Solar Powered Mini Grids & Rural Electrification


Bring 20,000 watts of solar-powered electricity to a power a school and to power a village. An average solar power field would cost $1 per watt for an implementation cost of $20,000 per participating village.


Solar panels are installed on our schools and stored in batteries inside an electrical building adjacent to the school. First providing electricity for the school, then additional electricity is supplied to other parts of the village.

As we have found in our current villages with electricity, the number of students passing the 9th grade exams have risen to as high as 95% when they are able to work on their homework after the sun goes down. A side benefit that helps everyone is the possibility of night school and/or adult literacy courses during early evenings when darkness would otherwise make it impossible.

Electricity is widely unavailable to Malians who live away from urban centers. Until they are connected, most rural households meet their lighting and small power needs with kerosene, dry cells, and car batteries, averaging monthly household expenditure of $4 to $10.

One of Mali’s most abundant resources is sunlight. Mali’s abundant supply of solar potential is a viable option for renewable energy to villages far removed from urban centers.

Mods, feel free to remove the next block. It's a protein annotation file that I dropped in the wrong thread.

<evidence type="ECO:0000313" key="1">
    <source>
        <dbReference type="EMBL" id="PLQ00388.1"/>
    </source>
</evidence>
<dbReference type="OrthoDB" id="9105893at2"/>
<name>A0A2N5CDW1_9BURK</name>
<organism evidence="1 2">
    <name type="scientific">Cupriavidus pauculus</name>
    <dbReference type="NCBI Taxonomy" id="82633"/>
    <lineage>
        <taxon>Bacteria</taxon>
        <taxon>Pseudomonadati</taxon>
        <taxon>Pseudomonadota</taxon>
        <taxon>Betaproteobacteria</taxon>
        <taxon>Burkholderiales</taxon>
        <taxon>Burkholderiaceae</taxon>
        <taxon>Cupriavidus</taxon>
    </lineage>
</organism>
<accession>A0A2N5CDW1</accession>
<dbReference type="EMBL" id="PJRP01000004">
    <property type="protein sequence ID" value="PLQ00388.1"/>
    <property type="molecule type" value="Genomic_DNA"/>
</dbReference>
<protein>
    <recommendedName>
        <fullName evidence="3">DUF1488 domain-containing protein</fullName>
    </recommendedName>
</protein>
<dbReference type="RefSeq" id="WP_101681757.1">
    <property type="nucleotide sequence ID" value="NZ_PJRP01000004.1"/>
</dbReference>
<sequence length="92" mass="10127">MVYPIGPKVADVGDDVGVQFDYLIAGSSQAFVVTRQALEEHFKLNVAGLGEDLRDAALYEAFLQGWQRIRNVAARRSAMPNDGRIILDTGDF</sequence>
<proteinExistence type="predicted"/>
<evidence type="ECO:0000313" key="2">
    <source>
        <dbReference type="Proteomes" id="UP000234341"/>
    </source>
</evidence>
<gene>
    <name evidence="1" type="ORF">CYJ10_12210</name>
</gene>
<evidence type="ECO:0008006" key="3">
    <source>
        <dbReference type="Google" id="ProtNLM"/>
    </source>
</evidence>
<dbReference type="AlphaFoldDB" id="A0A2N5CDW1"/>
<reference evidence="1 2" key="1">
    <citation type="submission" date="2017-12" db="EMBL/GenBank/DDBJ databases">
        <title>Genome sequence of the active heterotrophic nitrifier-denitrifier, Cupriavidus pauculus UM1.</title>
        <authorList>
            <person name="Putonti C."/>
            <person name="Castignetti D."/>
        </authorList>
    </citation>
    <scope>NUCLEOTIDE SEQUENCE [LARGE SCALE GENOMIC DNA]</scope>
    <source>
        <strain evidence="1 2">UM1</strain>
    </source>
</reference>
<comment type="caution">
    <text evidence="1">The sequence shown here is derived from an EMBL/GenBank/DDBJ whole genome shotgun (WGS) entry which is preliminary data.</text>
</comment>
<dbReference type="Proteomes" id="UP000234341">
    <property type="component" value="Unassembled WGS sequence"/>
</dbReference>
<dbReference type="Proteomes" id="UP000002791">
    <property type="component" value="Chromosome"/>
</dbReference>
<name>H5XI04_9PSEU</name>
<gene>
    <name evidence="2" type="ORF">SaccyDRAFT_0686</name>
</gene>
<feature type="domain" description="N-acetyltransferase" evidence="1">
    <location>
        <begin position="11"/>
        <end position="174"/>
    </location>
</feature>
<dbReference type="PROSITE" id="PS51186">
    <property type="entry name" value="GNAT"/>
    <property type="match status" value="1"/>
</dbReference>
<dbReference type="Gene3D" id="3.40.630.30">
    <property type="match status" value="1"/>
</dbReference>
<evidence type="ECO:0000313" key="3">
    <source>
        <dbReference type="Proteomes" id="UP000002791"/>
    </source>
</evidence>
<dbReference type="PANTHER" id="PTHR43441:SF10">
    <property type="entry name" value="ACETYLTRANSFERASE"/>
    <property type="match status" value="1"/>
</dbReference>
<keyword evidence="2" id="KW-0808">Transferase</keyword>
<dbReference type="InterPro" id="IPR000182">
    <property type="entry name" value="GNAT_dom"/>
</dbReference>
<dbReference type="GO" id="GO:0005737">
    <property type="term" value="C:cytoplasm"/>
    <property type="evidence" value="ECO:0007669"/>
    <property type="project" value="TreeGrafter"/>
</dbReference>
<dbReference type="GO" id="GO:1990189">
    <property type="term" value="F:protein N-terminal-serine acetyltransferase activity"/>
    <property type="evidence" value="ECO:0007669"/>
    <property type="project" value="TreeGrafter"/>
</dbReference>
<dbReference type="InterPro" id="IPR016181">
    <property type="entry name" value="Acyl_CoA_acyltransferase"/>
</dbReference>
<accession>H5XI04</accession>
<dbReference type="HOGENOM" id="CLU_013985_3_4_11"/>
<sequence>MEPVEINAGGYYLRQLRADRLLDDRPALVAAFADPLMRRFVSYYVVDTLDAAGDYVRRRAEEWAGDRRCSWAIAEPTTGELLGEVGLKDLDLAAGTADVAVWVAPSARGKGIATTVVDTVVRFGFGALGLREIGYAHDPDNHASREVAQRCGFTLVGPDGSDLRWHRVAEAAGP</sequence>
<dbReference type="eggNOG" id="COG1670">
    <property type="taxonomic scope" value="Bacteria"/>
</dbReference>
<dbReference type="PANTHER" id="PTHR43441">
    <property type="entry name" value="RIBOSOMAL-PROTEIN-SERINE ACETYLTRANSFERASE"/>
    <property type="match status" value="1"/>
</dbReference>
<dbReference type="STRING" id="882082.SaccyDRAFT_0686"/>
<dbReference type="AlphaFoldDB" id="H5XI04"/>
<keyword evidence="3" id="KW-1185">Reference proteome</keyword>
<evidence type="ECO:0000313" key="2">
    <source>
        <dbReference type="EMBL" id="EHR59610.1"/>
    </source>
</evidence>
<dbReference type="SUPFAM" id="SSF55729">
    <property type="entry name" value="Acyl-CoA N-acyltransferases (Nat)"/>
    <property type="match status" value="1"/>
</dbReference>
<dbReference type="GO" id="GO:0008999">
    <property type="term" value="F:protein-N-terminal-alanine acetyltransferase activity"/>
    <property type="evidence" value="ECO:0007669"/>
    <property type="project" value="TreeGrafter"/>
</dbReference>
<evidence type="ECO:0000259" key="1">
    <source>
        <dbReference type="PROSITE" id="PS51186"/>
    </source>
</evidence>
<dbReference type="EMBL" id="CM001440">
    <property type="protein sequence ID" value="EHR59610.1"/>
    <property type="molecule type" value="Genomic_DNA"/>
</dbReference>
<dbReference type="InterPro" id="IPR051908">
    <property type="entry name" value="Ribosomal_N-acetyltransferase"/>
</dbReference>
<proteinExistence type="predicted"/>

Rural electrication, is most effectively achieved by mini-grids in individual villages.

An average solar power field would cost $1 per watt for an implementation cost of $20,000 per participating village.

Solar Powered Mini Grids & Rural Electrification


3-room Middle Schools fit 150 students. Each is built within the village close to home for rural students.


Solar-Powered Water pumps storing water in towers for the whole community to have easy access to clean pumped water.


Perpetual Tractor Fund leases tractors/trucks to villagers. Increased yields and lending allows them to own after 5 years.


Teachers are hesitant to teach in rural Mali. Providing housing allows us to attract the nation’s best teachers.


Solar panels bring light to our villages allowing night classes and after-hours homework improving opportunities.


Instead of sharing one book and copying lengthy notes off a chalk board students can read directly from their own textbook.